Limited Time: You have thirty days to get that story out of your head. There is some pressure here, which is good because it forces you to commit. To yourself. You can now see if that story you’ve been thinking about has any legs. Maybe it does, and grows and evolves into everything awesome you hoped it would be. Maybe it doesn’t, and fizzled out after ten pages and was better suited for a short story. But now you know.

Magic: Here’s my favorite thing. Because of the time limit, if I ever got stuck on something, which I did frequently, I had the power of the “Hell with this, I’ll fix it later” button. It is an awesome tool. Too many times, I’ve come across a problem in a story and let myself get sidelined by it. Here, because you only have X many more days to finish the story, you don’t have the luxury to wait and hope it will magically work itself out (and die by writer starvation in the catacombs of your word processor files). This button gives you permission to skip it and move on to the next scene, or another scene that is more manageable.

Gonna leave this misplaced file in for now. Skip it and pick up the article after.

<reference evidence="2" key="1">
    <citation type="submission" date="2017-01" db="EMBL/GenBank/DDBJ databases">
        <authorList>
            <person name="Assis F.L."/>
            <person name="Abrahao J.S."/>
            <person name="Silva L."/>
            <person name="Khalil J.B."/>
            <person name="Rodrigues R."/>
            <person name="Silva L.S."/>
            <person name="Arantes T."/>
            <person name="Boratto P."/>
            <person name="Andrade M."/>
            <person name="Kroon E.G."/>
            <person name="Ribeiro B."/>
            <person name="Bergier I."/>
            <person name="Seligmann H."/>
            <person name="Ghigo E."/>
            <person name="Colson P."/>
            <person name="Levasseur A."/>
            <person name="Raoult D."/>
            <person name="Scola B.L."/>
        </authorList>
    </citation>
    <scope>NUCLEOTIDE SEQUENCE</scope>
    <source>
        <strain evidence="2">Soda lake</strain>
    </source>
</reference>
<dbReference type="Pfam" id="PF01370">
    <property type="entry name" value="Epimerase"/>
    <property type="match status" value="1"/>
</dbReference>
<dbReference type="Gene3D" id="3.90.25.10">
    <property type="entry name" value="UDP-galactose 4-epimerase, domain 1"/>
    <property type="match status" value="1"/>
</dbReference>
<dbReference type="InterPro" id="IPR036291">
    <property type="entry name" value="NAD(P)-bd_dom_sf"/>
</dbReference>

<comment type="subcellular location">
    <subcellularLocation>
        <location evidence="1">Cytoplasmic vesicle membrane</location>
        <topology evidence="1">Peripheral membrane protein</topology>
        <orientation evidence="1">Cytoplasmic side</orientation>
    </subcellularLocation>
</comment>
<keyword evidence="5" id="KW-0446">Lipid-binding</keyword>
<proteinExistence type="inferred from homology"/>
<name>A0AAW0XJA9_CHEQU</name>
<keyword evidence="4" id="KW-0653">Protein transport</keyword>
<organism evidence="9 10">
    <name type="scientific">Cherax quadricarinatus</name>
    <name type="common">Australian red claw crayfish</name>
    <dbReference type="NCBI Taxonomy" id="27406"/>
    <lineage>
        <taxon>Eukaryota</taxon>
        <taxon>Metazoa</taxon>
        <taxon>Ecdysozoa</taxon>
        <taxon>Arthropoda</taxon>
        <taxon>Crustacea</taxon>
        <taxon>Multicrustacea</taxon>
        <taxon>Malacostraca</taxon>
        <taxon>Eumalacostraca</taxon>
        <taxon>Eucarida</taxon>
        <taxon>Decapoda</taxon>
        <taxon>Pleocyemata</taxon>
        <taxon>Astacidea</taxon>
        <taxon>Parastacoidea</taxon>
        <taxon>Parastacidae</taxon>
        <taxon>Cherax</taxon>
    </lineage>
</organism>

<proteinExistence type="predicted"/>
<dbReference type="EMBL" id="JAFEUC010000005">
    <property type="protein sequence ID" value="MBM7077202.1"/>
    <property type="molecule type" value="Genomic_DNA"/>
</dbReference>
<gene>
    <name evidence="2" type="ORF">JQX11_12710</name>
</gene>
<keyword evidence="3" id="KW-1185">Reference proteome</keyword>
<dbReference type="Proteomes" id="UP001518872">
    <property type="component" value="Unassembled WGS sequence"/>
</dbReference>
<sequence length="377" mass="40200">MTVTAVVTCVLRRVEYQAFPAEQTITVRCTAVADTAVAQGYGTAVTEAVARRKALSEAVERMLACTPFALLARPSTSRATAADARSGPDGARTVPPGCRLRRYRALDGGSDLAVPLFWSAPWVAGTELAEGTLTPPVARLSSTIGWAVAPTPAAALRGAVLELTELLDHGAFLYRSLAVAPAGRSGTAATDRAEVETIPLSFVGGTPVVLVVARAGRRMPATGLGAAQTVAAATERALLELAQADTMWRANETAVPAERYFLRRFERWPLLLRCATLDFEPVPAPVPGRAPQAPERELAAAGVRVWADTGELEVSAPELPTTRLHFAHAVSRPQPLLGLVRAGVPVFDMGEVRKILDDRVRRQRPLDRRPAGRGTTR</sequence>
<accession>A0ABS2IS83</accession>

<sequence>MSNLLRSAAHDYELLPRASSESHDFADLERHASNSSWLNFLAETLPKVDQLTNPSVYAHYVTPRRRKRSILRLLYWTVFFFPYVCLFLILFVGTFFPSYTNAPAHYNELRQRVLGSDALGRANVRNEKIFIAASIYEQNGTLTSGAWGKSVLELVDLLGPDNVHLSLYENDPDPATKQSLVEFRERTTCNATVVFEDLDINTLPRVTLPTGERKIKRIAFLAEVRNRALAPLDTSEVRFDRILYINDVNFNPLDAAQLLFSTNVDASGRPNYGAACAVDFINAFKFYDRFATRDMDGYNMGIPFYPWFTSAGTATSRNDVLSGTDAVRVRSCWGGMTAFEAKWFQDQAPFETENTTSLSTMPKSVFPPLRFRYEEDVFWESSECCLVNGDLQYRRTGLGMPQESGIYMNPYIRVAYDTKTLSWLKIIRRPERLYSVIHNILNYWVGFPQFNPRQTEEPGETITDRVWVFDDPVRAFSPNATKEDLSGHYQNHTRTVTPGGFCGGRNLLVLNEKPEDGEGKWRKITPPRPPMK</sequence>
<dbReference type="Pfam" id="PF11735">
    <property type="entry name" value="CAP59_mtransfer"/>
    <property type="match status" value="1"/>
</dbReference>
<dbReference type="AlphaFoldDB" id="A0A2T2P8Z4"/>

And just to be clear, there is no magical button. It’s a metaphor, okay?

What I mean is, although this isn’t a new trick, it’s one that I hadn’t taken advantage of before and I found it incredibly helpful to keep the momentum drum banging.

What’s Not So Good About It: